International Self-Care Day (ISD), on 24 July each year, provides a focus and opportunity to raise the profile of healthy lifestyle self-care programmes around the world. ISD is a device developed by the International Self-Care Foundation to promote self-care as a vital foundation of health. ISD has been running since 2011. It provides a media-friendly forum and a focus for individuals and groups to (independently) promote self-care in their organisation or community.
All stakeholders in health are invited to use International Self-Care Day in responsible ways that progress the cause of healthy lifestyles and wellness. ISF is pleased to provide support to groups and organisations wishing to conduct public health programmes consistent with these objectives. ISF requests that groups and organisations that undertake public health programmes linked to ISD provide a summary report of the programmes, for future reference and potential deployment in other countries.
The ISD Date
The International Self-Care Day, 24 July, symbolises that the benefits of self-care are experienced 24 hours a day, 7 days a week. In other words, the benefits of self-care are life-long and do not just relate to a single day. ISD on 24 July simply provides a good focus and opportunity to publicise or report on self-care in action programmes. Programme organisers may work around July 24 as convenient, for example in 2014 for practical convenience organising events on the third Sunday of July.
Each year ISF proposes a general theme for International Self-Care Day. For 24 July 2017, the theme was ‘Get better with Self-Care’. For 24 July 2018, the theme was ‘Feel Good, 7/24’. From 2019 there is a choice of themes which can be used as appropriate:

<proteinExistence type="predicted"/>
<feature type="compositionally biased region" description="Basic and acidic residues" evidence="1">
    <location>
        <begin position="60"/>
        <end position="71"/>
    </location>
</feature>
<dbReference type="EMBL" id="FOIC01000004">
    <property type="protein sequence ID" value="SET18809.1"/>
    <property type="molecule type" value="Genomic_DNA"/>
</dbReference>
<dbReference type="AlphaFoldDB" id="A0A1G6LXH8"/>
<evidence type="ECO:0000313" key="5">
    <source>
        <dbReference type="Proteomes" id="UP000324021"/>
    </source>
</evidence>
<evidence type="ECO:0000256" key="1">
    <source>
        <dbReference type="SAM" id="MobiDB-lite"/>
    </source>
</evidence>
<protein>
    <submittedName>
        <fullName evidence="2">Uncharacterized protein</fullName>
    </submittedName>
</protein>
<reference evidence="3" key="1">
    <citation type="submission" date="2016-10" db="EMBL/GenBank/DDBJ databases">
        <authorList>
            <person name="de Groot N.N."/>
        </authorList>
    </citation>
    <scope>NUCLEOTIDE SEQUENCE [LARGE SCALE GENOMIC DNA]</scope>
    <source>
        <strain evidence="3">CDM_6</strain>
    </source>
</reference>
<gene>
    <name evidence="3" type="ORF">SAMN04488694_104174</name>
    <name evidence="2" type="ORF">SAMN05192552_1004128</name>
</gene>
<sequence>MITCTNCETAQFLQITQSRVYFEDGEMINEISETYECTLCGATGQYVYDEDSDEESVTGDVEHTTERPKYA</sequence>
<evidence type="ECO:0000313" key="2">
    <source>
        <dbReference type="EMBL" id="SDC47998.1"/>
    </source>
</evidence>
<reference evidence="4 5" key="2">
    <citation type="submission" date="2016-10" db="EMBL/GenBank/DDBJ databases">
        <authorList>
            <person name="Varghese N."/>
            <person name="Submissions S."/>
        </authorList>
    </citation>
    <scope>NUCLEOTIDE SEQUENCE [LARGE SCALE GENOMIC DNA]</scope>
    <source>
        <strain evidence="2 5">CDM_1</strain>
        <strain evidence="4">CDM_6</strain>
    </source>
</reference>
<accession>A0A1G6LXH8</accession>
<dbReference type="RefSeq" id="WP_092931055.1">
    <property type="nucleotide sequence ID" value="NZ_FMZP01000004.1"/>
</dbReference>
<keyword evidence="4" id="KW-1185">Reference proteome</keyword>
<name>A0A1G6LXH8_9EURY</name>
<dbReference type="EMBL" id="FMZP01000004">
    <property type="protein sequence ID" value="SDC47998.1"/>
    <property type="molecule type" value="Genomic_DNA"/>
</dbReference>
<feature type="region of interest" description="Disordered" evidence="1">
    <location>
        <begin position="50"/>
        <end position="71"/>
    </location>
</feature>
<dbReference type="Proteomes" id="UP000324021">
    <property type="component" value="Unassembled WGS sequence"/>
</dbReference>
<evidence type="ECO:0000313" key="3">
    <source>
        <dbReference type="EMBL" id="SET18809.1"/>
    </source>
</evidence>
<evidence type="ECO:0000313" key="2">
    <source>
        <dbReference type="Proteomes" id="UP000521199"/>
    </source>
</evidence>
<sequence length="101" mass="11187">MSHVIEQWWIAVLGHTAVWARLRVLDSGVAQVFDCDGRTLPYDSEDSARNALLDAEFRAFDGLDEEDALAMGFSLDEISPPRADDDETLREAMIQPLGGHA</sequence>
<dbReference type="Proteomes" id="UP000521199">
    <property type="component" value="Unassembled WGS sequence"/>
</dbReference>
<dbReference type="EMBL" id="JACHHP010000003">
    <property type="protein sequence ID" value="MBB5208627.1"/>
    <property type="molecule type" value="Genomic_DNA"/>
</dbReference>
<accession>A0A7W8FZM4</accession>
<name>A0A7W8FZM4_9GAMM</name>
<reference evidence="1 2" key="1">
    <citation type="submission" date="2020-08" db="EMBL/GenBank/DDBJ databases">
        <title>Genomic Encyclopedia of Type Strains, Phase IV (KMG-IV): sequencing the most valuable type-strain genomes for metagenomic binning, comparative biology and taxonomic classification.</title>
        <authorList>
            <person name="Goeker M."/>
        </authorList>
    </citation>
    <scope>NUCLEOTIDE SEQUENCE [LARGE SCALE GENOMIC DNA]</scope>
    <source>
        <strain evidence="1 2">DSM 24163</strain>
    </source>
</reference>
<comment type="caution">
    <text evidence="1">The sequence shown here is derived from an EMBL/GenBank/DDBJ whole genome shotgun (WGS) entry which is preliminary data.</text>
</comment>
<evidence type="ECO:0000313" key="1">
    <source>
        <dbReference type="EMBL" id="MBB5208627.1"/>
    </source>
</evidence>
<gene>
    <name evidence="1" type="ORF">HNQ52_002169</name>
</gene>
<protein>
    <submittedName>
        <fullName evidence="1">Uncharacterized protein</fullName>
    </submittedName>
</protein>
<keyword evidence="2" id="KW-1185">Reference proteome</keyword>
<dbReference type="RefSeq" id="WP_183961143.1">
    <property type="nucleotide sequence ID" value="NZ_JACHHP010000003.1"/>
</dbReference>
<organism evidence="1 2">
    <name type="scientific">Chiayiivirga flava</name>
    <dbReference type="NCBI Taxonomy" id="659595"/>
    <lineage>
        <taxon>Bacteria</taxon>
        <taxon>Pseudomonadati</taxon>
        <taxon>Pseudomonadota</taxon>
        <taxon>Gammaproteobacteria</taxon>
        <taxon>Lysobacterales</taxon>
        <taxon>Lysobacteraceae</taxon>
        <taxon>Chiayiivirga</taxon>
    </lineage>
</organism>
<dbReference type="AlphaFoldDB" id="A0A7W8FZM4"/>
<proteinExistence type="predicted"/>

- Self-Care is for Life.
- Get Better with Self-Care
- Treat yourself to better health
Since 2011 self-care activities linked to ISD have been organised around the world, in countries as far apart as Bangladesh, Bolivia, Brazil, Canada, China, Iran, Mexico, Myanmar, Nepal, South Africa, South Korea, Switzerland, Tanzania, the United States and Vietnam. Some countries – the UK and Canada – have organised self-care weeks.
ISD-related activities have been focused on youth (e.g. a poster design competition, mob flash dance, and concerts), seniors (community involvement programmes, physical examination programmes), the general public (public lectures, expert advice, sponsored public walks, football and golf matches, tai chi classes), occupational health, pharmacy (poster campaign, pharmacy manager training), research (on self-care habits and behaviour), and the media (media events, newspaper and journal articles).
ISF’s ultimate aim is for ISD to be formally recognised by the United Nations as an official commemorative day, which would further encourage participation. We are delighted that the Senate of the United States agreed a Resolution to designate July 24 as International Self-Care Day – see Senate Resolution 515 of the 113th Congress.